and also set ‘Write Access” to “Internal Only” in Unity3D’s PlayerSettings. No need to store anything anywhere, anyways.

And that’s it. This is what you get when you try to install Slider now: SLIDER, no permissions required

Way better!

Does your game or app require too many permissions? Take care, it certainly scares users away if they are not required for a good reason!

Ludum Dare 29: Beneath the Surface

LD48 # 29 Beneath the Surface

There are lots of creatures Under the Sea having fun. You know what I mean with fun. As in reproducing. Now Summer is coming and jellies are preparing a new invasion. Help them increase their numbers! Push same-color jellies together, but keep different-color jellies apart, or they’ll fight to death.

Quite a fun idea that unfortunately lacks balance, I fear. Things start slowly and you can tell jellies where to go, avoiding fights and pushing them towards same-color jellies to procreate. When numbers rise and jellies with different colors start colliding, you have to click on them to stop the fight. But with lots of jellies on screen you end up clicking on fights and just letting them look for a mate without help.

It was fun, nevertheless, and I learned a few Unity3D tricks on the way:

a) you can use AnimationCurve as a public parameter in any gameObject, which renders my FreeTweening class useless. Super useful for some tweening!

b) I seriously implemented a finite state machine with coroutines time for the first time in years, following my own tutorial (lol) I added a few ‘life events’ that are used to switch states. Quite useful too.

c) I solved how to handle single events when two entities are involved. In this case, both love-making and fights. The first jellyfish that detects the collision handles it all, telling the other one what to do if both of them want to ‘play’.

Plus, those five hours poured in the animation of the jellyfish. All in all, quite satisfied. I hope you have fun (here’s the entry). Or at least that you find something useful in the source code X)

Hay un montón de criaturas Bajo el Mar divirtiéndose. Y ya sabes lo que quiero decir con ‘divirtiéndose’. En plan reproduciéndose. Y ahora que se acerca el verano las medusas empiezan a preparar una nueva invasión. Ayúdalas a aumentar su población! Une medusas del mismo color pero mantén a la de colores distintos alejadas… o se pelearán a muerte.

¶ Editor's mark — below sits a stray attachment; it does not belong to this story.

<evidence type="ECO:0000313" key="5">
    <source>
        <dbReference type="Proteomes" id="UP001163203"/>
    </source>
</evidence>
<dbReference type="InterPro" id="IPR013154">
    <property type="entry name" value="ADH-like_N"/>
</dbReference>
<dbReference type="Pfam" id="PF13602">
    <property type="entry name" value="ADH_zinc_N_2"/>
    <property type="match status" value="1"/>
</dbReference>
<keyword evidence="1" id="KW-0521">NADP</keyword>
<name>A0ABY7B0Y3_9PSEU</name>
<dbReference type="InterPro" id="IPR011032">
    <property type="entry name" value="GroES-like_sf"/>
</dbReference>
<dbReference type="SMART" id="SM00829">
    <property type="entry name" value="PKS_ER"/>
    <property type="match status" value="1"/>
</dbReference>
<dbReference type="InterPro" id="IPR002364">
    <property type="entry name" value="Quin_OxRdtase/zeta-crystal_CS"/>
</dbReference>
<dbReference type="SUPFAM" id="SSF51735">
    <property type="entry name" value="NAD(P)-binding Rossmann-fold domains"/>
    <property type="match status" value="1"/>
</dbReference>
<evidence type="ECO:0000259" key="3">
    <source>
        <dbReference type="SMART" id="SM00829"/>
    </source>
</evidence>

Una idea bastante entretenida a la que le hace falta un poco de balanceo, me temo. Las cosas empiezan despacio y puedes decir a las medusas a dónde ir, evitando las peleas y juntando a las del mismo color para procrear. Pero cuando su número aumenta Quite a fun idea that unfortunately lacks balance, I fear. Cuando su número aumenta tienes que hacer click sobre las peleas para separarlas. Pero con un montón de medusas en pantalla las cosas se van de la mano rápidamente y acabas haciendo click sobre las peleas, dejando que ellas encuentren pareja por sí mismas al azar.

En cualquier caso fue divertido, y aprendí un par de trucos de Unity por el camino:

a) se puede usar un AnimationCurve como parámetro público en cualquier GameObject, lo que hace que mi clase FreeTweening sea inútil. Utilísimo para hacer tweening.

b) implementé seriamente una máquina de estados finitos con corrutinas por primera vez en años, siguiendo nuestro propio  tutorial (lol). Añadí un par de ‘eventos de vida’ para controlar el cambio de estados. Bastante útil también.

c) solucioné cómo gestionar eventos únicos en los que están involucradas dos entidades. En este caso, hacer el amor y las peleas. La primera medusa que detecta la colusión se encarga de gestionar el evento, diciéndole a la otra qué hacer si es que ambas tienen ganas de jugar.

Además de las cinco horas invertidas en animar la medusita. En resumen, bastante satisfactorio. Espero que se diviertan (aquí está la entrada). O al menos que encuentren algo útil en el código.